9. pete says:

    What surprises me about the propranolol risk is that it hasn’t been noted before. For example, propranolol is commonly prescribed for reducing tremor among pts. with Essential Tremor, aka Benign or Familial Tremor. That’s a big enough patient population that you’d think clinicians might have seen a disturbing trend toward flipping into Parkinsonism based on chronic high doses of propranolol, or of similar beta-antagonists.

    1. tangent says:

      It would be interesting to collect historical examples, how big a relative risk does it take for clinicians to notice the effect out of the blue? Or how big an effect size for a non-binary outcome.

  10. John Francini says:

    Since the article is paywalled, I have a question for Derek, Luysii, or others who have read it. Is there any indication in the report of how much additional risk above baseline the Norwegian co-authors saw of developing PD when taking propranolol (Inderal in the US) long term for blood pressure control/migraine prevention?

    1. luysii says:

      I had a bunch of people with essential tremor on Inderal followed for ‘up to’ 15 years. None developed Parkinsonism.

  11. Peter S. Shenkin says:

    What I find is that the most common side effect of salbutamol is tremors; yet long-term, it lowers the likelihood of getting Parkinson’s. With propanolol, it’s the opposite. It’s used in early-stage Parkinson’s (as well, as noted above by @pete, for Essential Tremor) because it reduces tremor; yet long-term, in increases the likelihood of getting Parkinson’s.

  12. Peter S. Shenkin says:

    (I meant to say, “What I find interesting”….)

  13. sonicare says:

    salbutamol use can have short and long term refractory effects on pulmonary receptors. Makes me wonder if it also downregulates receptors involved in PD pathology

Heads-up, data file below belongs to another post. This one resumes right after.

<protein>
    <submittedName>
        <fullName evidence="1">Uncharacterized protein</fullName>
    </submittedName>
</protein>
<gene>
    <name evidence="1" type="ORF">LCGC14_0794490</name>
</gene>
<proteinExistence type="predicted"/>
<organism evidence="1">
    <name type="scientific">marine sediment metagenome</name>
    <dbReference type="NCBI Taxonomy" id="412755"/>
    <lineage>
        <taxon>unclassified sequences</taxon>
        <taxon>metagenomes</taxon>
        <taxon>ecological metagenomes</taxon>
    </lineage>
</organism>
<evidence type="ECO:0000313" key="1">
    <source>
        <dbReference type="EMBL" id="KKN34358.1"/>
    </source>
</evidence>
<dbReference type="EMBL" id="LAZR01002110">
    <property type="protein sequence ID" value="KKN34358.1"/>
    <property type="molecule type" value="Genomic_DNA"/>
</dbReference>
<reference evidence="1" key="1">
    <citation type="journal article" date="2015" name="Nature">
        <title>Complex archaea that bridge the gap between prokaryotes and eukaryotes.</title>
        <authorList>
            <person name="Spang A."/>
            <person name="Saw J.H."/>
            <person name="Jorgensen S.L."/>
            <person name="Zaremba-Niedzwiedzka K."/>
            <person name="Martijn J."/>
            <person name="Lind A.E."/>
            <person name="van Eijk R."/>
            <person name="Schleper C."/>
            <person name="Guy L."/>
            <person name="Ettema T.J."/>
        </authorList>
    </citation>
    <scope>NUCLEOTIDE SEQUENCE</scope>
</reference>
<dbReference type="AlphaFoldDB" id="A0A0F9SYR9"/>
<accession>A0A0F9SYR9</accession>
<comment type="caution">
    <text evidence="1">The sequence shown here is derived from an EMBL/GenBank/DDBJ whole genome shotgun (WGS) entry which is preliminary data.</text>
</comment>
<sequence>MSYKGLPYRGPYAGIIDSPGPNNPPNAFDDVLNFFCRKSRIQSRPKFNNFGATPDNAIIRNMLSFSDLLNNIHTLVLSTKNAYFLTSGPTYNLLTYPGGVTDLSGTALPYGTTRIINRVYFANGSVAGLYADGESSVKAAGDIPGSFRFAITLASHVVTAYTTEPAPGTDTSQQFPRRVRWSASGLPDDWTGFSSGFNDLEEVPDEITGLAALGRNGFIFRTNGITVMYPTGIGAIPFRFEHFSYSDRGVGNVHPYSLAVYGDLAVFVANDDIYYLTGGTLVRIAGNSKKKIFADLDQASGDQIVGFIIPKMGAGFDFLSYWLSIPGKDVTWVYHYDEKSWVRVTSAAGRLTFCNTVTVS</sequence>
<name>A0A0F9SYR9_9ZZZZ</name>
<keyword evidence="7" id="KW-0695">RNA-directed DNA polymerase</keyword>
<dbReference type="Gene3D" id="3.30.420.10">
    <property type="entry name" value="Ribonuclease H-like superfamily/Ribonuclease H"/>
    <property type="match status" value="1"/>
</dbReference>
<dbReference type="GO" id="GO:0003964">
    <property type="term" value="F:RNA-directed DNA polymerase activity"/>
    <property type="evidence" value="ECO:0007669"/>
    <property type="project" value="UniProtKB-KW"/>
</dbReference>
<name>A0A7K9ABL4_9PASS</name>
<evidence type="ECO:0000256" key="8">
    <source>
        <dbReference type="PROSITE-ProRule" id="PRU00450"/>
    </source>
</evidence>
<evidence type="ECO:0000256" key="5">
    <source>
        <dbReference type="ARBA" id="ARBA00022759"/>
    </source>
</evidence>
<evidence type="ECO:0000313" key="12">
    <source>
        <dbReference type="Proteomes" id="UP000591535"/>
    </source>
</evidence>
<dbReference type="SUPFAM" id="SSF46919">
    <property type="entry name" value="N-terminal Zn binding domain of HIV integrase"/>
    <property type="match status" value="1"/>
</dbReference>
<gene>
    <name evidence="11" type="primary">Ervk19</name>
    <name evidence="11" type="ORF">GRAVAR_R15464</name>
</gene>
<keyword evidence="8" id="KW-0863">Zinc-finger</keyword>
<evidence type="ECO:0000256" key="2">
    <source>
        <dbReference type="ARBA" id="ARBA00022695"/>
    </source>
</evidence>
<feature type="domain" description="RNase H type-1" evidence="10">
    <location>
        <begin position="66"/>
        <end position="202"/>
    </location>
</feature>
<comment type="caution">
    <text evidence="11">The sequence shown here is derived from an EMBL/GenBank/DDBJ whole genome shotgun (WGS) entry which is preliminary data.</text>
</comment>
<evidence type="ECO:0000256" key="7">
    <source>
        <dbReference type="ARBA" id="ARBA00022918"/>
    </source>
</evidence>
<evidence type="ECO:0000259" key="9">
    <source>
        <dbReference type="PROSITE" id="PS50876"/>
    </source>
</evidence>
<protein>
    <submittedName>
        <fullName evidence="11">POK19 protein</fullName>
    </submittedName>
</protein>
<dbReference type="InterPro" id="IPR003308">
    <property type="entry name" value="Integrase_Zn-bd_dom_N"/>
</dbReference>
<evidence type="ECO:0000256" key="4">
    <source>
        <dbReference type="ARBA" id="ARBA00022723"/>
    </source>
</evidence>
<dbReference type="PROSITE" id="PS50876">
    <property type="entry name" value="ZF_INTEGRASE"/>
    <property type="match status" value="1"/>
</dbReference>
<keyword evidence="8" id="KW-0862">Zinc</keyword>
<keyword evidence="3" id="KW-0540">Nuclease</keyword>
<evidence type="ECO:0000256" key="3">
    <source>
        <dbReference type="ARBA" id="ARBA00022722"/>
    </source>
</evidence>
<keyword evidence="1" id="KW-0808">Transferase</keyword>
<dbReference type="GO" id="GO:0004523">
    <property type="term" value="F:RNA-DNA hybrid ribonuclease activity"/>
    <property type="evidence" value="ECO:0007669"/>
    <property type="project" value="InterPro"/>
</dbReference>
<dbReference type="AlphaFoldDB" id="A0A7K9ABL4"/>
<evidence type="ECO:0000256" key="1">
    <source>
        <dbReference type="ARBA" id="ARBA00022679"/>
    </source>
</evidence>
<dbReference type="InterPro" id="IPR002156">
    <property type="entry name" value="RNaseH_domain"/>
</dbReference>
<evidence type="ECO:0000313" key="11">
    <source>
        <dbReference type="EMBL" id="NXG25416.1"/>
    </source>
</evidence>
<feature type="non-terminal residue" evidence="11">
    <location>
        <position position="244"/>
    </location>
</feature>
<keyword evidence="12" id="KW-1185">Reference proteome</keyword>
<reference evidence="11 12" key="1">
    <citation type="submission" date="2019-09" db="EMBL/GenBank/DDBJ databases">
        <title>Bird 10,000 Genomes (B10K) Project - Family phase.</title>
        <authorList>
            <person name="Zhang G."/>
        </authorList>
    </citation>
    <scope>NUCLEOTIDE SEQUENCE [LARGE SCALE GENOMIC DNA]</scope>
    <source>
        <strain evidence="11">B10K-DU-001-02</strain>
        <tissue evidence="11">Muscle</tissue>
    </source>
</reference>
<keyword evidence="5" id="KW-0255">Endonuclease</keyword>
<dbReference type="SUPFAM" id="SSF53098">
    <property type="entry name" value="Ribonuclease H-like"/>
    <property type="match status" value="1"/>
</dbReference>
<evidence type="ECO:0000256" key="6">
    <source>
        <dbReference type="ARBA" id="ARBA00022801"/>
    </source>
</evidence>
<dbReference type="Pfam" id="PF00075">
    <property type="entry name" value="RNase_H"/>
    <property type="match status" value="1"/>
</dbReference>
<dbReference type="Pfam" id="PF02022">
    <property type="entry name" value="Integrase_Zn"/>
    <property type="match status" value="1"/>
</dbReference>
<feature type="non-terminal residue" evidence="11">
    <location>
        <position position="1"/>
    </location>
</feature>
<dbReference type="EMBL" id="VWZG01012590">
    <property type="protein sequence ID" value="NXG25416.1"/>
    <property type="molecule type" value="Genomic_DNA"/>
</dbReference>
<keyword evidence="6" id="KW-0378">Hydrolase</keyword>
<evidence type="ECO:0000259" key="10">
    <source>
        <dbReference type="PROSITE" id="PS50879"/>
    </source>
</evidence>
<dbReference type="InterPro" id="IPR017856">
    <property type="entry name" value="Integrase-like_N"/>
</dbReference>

14. Ann says:

    Norwegians may not be a typical population of salbutamol users. They are born on cross country skis and are very fit as a population. I suspect that more Norwegians are prescribed salbutamol because of exercise- and cold air-induced asthma than you might find in the population of the USA or most of Europe. It will be interesting to find out if the large effect of long-term salbutamol is seen elsewhere.

    1. pete says:

      @Ann — good point, esp. in light of the neuro-protective benefits of exercise.

  15. sgcox says:

    Looks like transcription suppression by beta-2 agonists is not limited to alpha-syn in neurons. Here is a very recent paper about a completly different system. Looks like the real thing !
    https://www.ncbi.nlm.nih.gov/pubmed/28870238
    Raises the question abut general side effects of long term use though..

    1. tangent says:

      First Law of Drugging: Everything Hits Everything.

      It’s a weirdly small world out there.

  16. sailbillcom says:

    In 2009 my PCP diagnosed my then-slight hand tremor as ET-familial and prescribed propranolol. This was 90% effective for two weeks, then quickly lost effect. Follow-up testing by a neurologist yielded a definitive (90% certainty) diagnosis of PD.

  17. Barry says:

    There’s an opportunity for someone to bring a new-generation beta-blocker to market with reduced brain penetrance. But I don’t know that the proper clinical study could be run ethically in the U.S., if the expectation is that the control would suffer increased risk of PD. And such a study would have to run many years.

  18. Barry says:

    When beta-adrenergic signals stop,
    synuclein expression compensates
    although systolic pressure’s quick to drop,
    grey Lewys body gunk accumulates.
    Substantia nigra’s killed off year by year
    asymptomatic ’til it’s almost dead
    until the tremors suddenly appear
    and dopa must come in PO, instead.
    ‘Though anti-hypertensives quell stage-fright
    they take a toll within our CNS
    musicians damping down their “fight or flight”
    can compromise their motor fine finesse.
    Such pharmacology’s a parlous art
    to balance risk, and salve to head, and heart.

    http://mobilesonnets.blogspot.com/search/label/biology